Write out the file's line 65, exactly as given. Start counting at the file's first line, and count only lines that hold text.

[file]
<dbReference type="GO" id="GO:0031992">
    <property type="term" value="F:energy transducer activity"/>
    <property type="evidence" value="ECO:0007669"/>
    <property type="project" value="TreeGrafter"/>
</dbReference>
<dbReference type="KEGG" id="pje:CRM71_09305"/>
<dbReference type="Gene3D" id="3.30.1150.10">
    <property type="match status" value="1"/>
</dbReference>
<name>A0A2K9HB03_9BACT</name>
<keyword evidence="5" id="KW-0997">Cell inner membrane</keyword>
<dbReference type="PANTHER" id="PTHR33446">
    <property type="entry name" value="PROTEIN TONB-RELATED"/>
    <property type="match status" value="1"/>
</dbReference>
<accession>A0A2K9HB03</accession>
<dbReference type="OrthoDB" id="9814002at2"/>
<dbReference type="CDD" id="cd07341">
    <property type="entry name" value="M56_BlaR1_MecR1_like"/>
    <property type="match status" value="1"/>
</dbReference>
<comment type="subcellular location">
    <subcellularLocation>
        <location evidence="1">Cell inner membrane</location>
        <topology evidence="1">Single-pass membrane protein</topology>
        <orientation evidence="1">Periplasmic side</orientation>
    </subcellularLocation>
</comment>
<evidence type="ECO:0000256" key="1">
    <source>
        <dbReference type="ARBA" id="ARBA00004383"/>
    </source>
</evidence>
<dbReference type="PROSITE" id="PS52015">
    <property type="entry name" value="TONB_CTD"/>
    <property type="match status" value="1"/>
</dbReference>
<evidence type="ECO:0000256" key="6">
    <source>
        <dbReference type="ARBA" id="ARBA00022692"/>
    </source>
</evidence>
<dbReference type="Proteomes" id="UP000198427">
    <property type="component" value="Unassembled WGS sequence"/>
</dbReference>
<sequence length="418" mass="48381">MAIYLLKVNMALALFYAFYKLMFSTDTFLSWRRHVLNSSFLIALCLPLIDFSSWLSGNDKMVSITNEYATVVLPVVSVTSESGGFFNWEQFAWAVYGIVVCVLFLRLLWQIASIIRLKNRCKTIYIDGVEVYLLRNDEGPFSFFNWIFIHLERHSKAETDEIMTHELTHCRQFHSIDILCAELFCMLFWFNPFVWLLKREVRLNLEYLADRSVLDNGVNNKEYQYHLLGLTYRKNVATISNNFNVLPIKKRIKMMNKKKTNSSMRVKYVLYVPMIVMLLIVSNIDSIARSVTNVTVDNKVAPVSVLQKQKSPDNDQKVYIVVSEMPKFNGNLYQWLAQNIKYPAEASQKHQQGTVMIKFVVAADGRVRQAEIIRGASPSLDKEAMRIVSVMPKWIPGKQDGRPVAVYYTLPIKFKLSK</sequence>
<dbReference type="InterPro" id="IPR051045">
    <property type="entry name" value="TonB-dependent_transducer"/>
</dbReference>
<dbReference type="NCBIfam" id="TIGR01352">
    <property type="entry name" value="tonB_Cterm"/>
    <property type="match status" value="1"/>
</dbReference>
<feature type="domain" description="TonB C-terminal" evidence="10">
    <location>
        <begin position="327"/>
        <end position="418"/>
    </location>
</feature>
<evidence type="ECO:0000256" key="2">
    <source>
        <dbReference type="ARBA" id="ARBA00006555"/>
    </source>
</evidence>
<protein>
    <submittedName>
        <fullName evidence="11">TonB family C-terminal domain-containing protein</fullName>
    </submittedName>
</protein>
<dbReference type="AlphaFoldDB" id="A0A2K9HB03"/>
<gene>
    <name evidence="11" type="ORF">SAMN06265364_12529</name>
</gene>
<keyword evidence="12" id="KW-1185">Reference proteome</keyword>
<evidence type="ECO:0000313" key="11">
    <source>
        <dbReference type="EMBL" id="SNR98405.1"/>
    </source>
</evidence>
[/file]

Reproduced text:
<protein>